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A manager’s experience of the care home lab

This is the speech delivered by Wilma Campbell, the manager of Peacock care home, at the Scottish Care Care in Transition Conference November 2014. Wilma reflects on her experience as part of the care home lab as well as the wider challenges of supporting outcomes in a care home setting.

Bull elephant, Loxodonta Africana

You may wonder why I have started with a picture of an elephant. For me the analogy “You can’t eat an elephant in one bite, it takes many small bites to eat one” is how I have come to view implementation of Positive Personal Outcomes.

As a manager I thought we were providing or trying to provide positive outcomes for our residents, meeting their needs, treating residents as individuals; like you or maybe not this is what I thought. I have since attended talks/training on Talking Points, started to hear words like JIT (Joint Improvement Team), Iriss — no, not the flower but, as Rhiann has explained, the Institute for Research and Innovation in Social Services.

The more I heard the more aware I became of how little I knew; how was I going to implement the changes in the nursing home.

Then last year I received an e mail from Robert Telfer, Scottish Care, informing me about the reshaping care for individuals which was looking at enhanced outcomes for individuals receiving care and support from independent providers. This led to conversations between Iriss (that flower again) in the shape of Rhiann who planted the seed of positives outcomes in my mind; leaving me to consider how can I make it grow and flourish.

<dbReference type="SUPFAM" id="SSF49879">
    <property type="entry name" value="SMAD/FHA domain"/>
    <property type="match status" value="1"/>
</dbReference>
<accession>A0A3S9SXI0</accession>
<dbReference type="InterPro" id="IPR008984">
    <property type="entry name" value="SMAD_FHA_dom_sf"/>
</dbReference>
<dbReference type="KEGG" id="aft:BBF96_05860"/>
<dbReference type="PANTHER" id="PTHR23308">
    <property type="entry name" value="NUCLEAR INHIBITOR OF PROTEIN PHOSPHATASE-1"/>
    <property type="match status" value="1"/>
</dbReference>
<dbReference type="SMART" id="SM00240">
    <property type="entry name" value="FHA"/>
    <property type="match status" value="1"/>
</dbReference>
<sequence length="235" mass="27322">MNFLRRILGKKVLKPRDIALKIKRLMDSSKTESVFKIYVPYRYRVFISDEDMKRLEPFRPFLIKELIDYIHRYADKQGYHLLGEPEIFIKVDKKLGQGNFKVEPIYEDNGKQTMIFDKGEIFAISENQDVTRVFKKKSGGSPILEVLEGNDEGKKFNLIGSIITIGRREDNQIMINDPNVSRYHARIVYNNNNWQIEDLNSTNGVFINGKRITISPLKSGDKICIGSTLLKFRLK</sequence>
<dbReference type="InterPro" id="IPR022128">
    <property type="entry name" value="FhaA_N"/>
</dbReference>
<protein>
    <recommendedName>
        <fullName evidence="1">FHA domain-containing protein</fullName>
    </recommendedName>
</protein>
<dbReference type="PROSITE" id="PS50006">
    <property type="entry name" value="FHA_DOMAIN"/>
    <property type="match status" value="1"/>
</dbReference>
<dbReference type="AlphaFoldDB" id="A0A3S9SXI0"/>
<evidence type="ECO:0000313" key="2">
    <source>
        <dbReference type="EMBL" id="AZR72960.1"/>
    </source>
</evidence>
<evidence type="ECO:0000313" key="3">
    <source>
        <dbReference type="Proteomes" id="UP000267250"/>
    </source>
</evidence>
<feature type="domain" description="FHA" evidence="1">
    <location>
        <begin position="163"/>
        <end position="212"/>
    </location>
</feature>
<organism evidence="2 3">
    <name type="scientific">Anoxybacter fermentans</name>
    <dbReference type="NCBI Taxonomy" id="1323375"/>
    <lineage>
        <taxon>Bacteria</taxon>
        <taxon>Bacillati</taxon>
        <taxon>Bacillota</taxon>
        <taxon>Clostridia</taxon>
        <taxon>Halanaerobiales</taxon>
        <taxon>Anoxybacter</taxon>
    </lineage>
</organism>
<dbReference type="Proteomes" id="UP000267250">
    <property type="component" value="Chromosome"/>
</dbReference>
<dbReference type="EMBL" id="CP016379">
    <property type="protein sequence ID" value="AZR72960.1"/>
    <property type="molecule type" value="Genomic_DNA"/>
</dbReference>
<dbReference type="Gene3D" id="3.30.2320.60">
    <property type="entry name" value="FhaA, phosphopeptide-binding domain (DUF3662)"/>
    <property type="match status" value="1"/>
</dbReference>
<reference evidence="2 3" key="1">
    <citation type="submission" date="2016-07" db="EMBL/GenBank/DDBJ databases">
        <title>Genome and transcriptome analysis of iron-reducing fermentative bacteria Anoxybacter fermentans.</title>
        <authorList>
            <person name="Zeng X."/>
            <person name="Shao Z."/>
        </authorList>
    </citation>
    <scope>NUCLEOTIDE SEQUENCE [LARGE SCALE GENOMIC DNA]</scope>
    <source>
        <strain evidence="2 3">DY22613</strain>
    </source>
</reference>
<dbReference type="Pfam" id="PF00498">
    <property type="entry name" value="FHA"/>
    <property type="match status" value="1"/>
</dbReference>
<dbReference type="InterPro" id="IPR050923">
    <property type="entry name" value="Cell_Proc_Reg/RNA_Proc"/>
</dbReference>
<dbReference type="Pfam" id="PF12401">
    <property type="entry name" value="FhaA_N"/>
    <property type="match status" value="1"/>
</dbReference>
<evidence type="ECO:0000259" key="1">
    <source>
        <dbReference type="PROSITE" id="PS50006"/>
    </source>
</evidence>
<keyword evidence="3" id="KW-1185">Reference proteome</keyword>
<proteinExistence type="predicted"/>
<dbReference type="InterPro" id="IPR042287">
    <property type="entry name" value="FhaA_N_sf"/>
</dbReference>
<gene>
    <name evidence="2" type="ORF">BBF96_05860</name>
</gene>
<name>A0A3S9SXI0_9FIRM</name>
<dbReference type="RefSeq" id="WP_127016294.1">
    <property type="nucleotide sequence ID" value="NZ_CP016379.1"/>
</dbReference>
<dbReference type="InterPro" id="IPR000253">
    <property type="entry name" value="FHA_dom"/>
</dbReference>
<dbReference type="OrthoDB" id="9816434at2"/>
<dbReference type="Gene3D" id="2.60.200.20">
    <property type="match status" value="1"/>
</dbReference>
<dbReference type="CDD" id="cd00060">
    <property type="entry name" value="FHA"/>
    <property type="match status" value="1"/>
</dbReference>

Oh this is easy I thought I will attend a few talks on personal outcomes, gathering the information, get it right and hey how difficult can it be! Train it out to staff, easy?

Not really

I now had a great big elephant in a garden of weeds and one small flower slowly growing in the corner (if you’re confused well trust me not half as confused as I was)

We were picked to test out a concept around communication. I knew the reshaping program was pushing for an outcomes approach but I had limited experience and confidence in this area; this was our challenge?

I am also very aware of importance changing the culture within the nursing home, moving away from needs led care to positive outcomes. In my view, improved communication was the key.

The co-design sessions were good as right from the start everyone became aware this was new learning for us all, new learning I liked this description as we weren’t being trained we were learning new or alternative ways to communicate, albeit that I was the manager the staff quickly realised I was learning along with them. This allowed the group to relax and not worry about saying something I might think was wrong.

Rhiann enlisted the help of two more gardeners Gordon Dunbar and Linsay Graham from the Joint Improvement Team, what I learned from them was I was a fixer, trying to find solutions to problems, not thinking about the personal outcome for the resident.